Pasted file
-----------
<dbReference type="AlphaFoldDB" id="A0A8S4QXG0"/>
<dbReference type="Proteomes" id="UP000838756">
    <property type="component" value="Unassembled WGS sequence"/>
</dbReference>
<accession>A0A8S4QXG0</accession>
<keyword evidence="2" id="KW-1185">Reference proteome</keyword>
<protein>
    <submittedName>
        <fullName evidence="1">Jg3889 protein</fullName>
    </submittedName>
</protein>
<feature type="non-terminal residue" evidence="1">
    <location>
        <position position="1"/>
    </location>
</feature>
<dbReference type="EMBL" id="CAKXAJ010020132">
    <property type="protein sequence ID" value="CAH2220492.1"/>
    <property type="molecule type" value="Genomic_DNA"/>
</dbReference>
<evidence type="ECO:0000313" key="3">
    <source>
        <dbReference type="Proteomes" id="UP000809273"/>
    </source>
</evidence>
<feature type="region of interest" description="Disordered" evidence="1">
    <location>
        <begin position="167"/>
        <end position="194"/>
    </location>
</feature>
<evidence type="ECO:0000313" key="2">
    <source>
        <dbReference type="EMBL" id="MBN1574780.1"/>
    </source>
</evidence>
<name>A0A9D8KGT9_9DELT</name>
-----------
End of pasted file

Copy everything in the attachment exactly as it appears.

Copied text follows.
<dbReference type="AlphaFoldDB" id="A0A8S4QXG0"/>
<dbReference type="Proteomes" id="UP000838756">
    <property type="component" value="Unassembled WGS sequence"/>
</dbReference>
<accession>A0A8S4QXG0</accession>
<keyword evidence="2" id="KW-1185">Reference proteome</keyword>
<protein>
    <submittedName>
        <fullName evidence="1">Jg3889 protein</fullName>
    </submittedName>
</protein>
<feature type="non-terminal residue" evidence="1">
    <location>
        <position position="1"/>
    </location>
</feature>
<dbReference type="EMBL" id="CAKXAJ010020132">
    <property type="protein sequence ID" value="CAH2220492.1"/>
    <property type="molecule type" value="Genomic_DNA"/>
</dbReference>
<evidence type="ECO:0000313" key="3">
    <source>
        <dbReference type="Proteomes" id="UP000809273"/>
    </source>
</evidence>
<feature type="region of interest" description="Disordered" evidence="1">
    <location>
        <begin position="167"/>
        <end position="194"/>
    </location>
</feature>
<evidence type="ECO:0000313" key="2">
    <source>
        <dbReference type="EMBL" id="MBN1574780.1"/>
    </source>
</evidence>
<name>A0A9D8KGT9_9DELT</name>